To minimize confusion, we shall distinguish clearly between the ego as self-centrality (vs. a less psychologically dependent level of interest), the ego as hubristic pride (vs. the more adaptive emotion of genuine pride), the mind that thinks and judges (vs. consciousness as pure subjective experience), and the static beliefs we have about ourselves (fixed self-schemas vs. a more dynamic, interconnected self-concept).
Now, what do we want to do with our new knowledge? We know that meditation makes us happier, cools our minds, sharpens our foci, and strengthens our wills. So let’s keep practicing mindfulness! But let’s not delude ourselves about what it does to our sense of self. Meditation strengthens our pride, and this is a good thing so long as our pride is true.5
Gebauer JE, Nehrlich AD, Stahlberg D, Sedikides C, Hackenschmidt A, Schick D, Stegmaier CA, Windfelder CC, Bruk A, Mander J (2018). Mind-Body Practices and the Self: Yoga and Meditation Do Not Quiet the Ego but Instead Boost Self-Enhancement, Psychological Science, Epub ahead of print, doi: 10.1177/0956797618764621.
- Is the Ego Useful?
- Why Pride Will Never Die
- To Grow Stronger, Be Humbled
- 21 Ways to Misuse Mindfulness Meditation
- Are Pride and Humility Good or Bad? (Affective Ethics)
- You may compare this to a Wall Street workaholic who is ego-identified with his money and his ability to make more, a bodybuilder who is ego-identified with his strength and muscles, a pickup artist who is ego-identified with his ability to seduce women and get laid, and a martial artist who is ego-identified with his fighting prowess. For them, their particular activity and ability is highly self-central, just as mindfulness skills and respective character traits (“I’m such a calm, loving, serene, and attentive person!”) can be for yogis and meditators. Of course, the self-centrality of mindfulness is somewhat paradoxical because it involves ego-identification with not being ego-identified, which is probably why spiritual enlightenment is so rare.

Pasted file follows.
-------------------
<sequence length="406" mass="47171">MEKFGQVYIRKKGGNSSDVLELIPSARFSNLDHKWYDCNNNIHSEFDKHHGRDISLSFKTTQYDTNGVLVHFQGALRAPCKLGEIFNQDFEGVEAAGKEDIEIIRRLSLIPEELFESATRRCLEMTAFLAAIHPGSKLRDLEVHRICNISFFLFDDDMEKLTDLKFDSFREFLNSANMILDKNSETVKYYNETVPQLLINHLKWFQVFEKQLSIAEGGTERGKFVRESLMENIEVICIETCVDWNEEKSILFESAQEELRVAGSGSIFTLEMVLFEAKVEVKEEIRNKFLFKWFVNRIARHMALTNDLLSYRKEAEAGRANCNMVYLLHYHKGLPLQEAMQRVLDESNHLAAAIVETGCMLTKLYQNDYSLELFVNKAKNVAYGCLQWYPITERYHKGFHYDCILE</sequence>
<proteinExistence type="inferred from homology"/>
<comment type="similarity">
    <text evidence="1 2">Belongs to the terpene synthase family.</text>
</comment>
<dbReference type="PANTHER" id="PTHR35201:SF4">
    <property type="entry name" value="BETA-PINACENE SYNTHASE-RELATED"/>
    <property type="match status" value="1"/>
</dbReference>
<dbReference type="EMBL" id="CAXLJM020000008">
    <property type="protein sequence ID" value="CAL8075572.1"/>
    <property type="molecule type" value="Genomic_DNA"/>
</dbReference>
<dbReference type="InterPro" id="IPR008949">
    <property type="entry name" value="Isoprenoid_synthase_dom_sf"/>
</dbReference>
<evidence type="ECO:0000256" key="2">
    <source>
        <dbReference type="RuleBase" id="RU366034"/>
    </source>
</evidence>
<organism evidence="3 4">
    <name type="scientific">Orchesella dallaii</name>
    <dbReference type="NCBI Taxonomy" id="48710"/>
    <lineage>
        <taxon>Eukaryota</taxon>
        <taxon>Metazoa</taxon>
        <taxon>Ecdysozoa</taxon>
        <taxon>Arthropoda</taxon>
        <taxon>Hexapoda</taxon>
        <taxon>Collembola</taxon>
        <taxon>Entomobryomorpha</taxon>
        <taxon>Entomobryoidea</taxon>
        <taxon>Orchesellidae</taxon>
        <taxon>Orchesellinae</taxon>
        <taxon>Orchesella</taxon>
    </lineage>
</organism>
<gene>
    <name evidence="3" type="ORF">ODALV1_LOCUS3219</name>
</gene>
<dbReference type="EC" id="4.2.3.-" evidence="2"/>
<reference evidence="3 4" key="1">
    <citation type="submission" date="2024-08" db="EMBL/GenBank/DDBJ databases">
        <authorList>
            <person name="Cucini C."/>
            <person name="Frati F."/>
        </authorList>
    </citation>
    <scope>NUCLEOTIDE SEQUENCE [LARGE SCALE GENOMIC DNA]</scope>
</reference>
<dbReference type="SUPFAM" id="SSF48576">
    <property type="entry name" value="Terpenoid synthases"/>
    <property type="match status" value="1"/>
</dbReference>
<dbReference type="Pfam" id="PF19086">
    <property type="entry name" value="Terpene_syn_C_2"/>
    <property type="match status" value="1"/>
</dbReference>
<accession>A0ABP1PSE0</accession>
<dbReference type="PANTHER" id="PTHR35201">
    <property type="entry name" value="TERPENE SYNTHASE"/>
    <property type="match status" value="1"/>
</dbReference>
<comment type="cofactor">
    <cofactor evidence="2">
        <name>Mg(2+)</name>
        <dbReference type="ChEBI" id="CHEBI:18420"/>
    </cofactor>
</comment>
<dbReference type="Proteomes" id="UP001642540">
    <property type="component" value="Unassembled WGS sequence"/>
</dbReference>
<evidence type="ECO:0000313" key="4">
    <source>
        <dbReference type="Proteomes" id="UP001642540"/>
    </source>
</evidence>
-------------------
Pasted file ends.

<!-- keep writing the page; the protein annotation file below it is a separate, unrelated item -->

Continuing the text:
- Communal narcissism is rooted in grandiose self-beliefs about one’s social functioning. For example, “I’m the most helpful person I know and the best friend one could have” or “I’m a natural giver: I give more, care more, and listen better than anyone else” or “I’ll make the world a better place by bringing peace and justice to it” or “Nobody cares about our team’s mission as much as me.” Communal narcissists are narcissistic about their loyalty, empathy, kindness, compassion, altruism, moral virtue, team spirit, social competence, emotional intelligence, etc.
- Participants’ average meditation experience was 4.44 years with a standard deviation of 8.07.
- This usually includes the problematic goal of increasing well-being in the sense of “achieving happiness.”
- I should note that the study didn’t measure the emotion of pride, so I’m adding my own theory here, though we know that pride correlates with factors of self-enhancement, particularly self-esteem. Nonetheless, true pride, which is about judging one’s actions rather than one’s static self, shouldn’t be positively associated with self-centrality and communal narcissism; this poses a problem that demands further research.